Calling the floors a bust, we had one more issue to tackle before The Big Move-in.
Not that it was necessary to be fixed beforehand, but it just worked out that we’d have half a dozen extra hands around. When there are extra hands willing and ready to touch your dungheap, you don’t hesitate AT ALL - you make a plan and run with it (as quickly as possible).
You also tell them how much you love them on repeat. Because when you are doing a project like this, lots of people say they want to help, but like, you don’t blame them for not exactly meaning it. So when they actually DO mean it, well, those are the extra special special ones.
Our plan was to finally rip out and replace the cornice. You’ve seen the progression of the stupid cornice, but a quick reminder in case you’ve blocked it out:
That wily bastard really mentally messed with us. Since it was originally covered up in an aluminum façade, we had grand hopes of tearing it off and revealing a pristine, old cornice. The thought was that the original cornice probably, definitely was cool and detailed, because the house is from 1875. Someone, at some point in the last 138 years had to have hooked it up, right? And then whoever put up the plastic-looking piece was a preservation genius, and now we would reap the benefits. Because we would rip the cover off and let that wood blare once more into the sunlight.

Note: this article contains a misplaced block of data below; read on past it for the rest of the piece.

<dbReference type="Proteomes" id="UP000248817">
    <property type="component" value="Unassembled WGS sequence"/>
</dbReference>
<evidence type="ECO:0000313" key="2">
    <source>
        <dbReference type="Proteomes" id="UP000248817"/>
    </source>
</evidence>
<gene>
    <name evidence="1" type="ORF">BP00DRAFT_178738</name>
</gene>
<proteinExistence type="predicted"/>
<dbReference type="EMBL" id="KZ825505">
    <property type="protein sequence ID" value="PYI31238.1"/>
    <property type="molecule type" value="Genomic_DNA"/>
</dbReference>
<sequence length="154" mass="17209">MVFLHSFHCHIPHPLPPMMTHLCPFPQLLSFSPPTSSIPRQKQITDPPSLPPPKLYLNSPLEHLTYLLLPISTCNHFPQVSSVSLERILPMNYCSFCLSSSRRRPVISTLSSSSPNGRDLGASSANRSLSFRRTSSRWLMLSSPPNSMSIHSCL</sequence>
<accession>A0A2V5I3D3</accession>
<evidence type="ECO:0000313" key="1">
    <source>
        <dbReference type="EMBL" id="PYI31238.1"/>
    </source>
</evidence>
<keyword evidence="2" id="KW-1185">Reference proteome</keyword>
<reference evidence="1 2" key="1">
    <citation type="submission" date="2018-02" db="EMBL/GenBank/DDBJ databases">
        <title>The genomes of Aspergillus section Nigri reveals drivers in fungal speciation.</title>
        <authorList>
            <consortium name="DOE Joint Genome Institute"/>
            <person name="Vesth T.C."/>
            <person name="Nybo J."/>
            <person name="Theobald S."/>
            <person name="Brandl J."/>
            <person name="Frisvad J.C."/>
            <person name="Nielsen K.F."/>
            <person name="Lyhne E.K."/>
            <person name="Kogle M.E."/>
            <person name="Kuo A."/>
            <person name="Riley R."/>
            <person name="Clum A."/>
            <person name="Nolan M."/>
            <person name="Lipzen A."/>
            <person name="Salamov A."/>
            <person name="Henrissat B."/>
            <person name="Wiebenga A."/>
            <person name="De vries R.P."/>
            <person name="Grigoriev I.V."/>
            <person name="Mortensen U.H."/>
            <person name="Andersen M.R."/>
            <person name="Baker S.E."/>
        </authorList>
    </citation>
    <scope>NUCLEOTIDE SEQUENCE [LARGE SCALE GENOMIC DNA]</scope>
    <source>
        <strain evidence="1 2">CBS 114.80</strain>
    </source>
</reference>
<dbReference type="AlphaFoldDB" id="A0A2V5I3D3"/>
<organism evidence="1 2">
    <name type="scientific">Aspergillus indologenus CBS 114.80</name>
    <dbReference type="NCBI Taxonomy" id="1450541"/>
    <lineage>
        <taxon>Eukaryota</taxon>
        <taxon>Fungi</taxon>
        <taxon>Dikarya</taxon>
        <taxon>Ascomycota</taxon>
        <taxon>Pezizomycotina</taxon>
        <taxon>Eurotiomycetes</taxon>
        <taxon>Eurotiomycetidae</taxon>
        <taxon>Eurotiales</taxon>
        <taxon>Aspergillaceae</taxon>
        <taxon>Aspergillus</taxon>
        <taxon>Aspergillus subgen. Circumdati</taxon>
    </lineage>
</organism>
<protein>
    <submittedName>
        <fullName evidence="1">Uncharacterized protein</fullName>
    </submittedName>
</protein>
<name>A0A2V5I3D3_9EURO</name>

But we know that didn’t happen. Instead, at some point, the cornice started rotting. Maybe the cover went on to hide the decaying wood. But MAYBE it caused the rotting; because it leaked and let water just sit on it. I likely will never know. I want to say I don’t care, but some dumb part of me really wants to know if someone really screwed up an otherwise perfect antique with like, 70’s style aluminum.
I should preoccupy my mind rather with who cut out all the copper piping instead, but they’re probably long gone on a yacht somewhere tropical, because do you know how expensive copper is these days? (They’re definitely not on a yacht. I’m exercising my mild flair for dramatics.)
A cornice is another one of those things (hey insulation, rotting joists, plumbing…) that seems FOR REAL boring. When things are boring, it’s hard to spend money on them, like laundry detergent or floss. But you have to because dirty clothes and rotten teeth.
Our dilapidated cornice was trapping water underneath it. This had the potential to slowly leak water underneath our new roof, which in turn would leak into our new roof joists, and eventually, our bedroom ceiling (FOR EXAMPLE). I’m fairly sure I’ve said this before, but it kind of can’t be said enough: water in a house is a nightmare. NIGHTMARE, MAN. It ruins things and makes it mushy and then mold. And then you’re really up a creek.
Another reason we decided to do this project on a whim was because the house was outfitted with scaffolding. It had been up a couple weeks waiting for stucco to happen. Which is kind of weird. But it was borrowed from a friend and I guess instead of just letting it sit in piles you might as well construct it.